Defense attorney Alan Jackson questioned Gallagher about the unconventional collection method potentially leading to evidence contamination. Jackson showed photos of the blood in the cups in a paper bag near Read’s SUV. O’Keefe’s blood was found on the back of the SUV. Gallagher did not believe the evidence was contaminated. When asked about evidence tampering, Lally objected and Cannone sustained the objection.

Jackson also asked Gallagher why the police didn’t search the Albert residence. Gallagher said they had no probable cause to do so.

“Nobody suggested John O’Keefe had been anywhere else other than where he was found, including his girlfriend,” Gallagher said.

The day ended with a voir dire of Canton police Sgt. Adam Lank, a key figure in the supposed cover-up, outside the presence of the jury. Lank was the first police officer to interview those in the Albert home after O’Keefe’s body was found. The Canton Police Department later gave the investigation to the Massachusetts State Police because Brian Albert’s brother Kevin is a detective with CPD.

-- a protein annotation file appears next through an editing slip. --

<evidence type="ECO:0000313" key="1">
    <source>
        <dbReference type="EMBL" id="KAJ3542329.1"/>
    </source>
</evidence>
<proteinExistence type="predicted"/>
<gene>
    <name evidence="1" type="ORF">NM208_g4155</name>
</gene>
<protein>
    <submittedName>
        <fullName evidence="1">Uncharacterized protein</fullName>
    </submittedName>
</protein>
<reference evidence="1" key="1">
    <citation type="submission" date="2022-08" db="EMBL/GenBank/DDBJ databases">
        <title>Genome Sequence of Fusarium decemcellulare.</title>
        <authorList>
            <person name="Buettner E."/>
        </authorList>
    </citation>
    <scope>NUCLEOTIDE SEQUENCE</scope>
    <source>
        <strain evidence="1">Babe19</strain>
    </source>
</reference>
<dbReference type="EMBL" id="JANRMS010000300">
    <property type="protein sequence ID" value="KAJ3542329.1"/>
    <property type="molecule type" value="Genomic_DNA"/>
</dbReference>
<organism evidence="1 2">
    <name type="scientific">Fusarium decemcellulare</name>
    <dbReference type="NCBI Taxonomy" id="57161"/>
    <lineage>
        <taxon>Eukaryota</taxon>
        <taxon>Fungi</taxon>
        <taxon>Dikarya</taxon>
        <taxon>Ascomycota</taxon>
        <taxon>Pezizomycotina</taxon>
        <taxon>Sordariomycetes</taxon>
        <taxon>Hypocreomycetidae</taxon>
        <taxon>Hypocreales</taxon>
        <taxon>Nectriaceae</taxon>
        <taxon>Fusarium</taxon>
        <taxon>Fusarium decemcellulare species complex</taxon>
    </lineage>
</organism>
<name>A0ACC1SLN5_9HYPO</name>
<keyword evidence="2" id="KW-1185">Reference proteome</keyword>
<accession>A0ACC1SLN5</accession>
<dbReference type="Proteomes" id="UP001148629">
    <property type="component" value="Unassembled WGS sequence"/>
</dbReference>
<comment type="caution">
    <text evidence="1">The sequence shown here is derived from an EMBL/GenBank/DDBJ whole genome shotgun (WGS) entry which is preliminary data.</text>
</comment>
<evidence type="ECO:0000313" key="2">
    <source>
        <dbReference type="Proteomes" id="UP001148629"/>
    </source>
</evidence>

Prosecutors claim that Karen Read went straight to O’Keefe’s body after killing him.

The issue with the voir dire is whether the defense can ask Lank about a previous incident in which he allegedly assisted Tim Albert after a bar fight in 2002. Lank said he was off-duty when Tim Albert told him about the altercation.

“As I was advising him, a group of people approached, and he said ‘oh no here they come,'” Lank said.

Lank testified that one of the brothers involved in the fight with Tim Albert punched him.

The brothers filed a lawsuit against Lank, claiming he was the aggressor and used his authority as a police officer to help Tim Albert. It was settled out of court. The brothers were charged with assaulting Lank, but the case was later dismissed.

Jackson argued that the jury should hear about the incident to demonstrate Lank’s closeness to the Alberts. Lally argued that the incident was irrelevant because it was a long time ago and unrelated to the O’Keefe case. Lally also said the defense was overestimating Lank’s role in the investigation. Cannone said she believed the incident could be relevant to the case but wanted to review police reports before making a decision.

Testimony will keep going on Tuesday.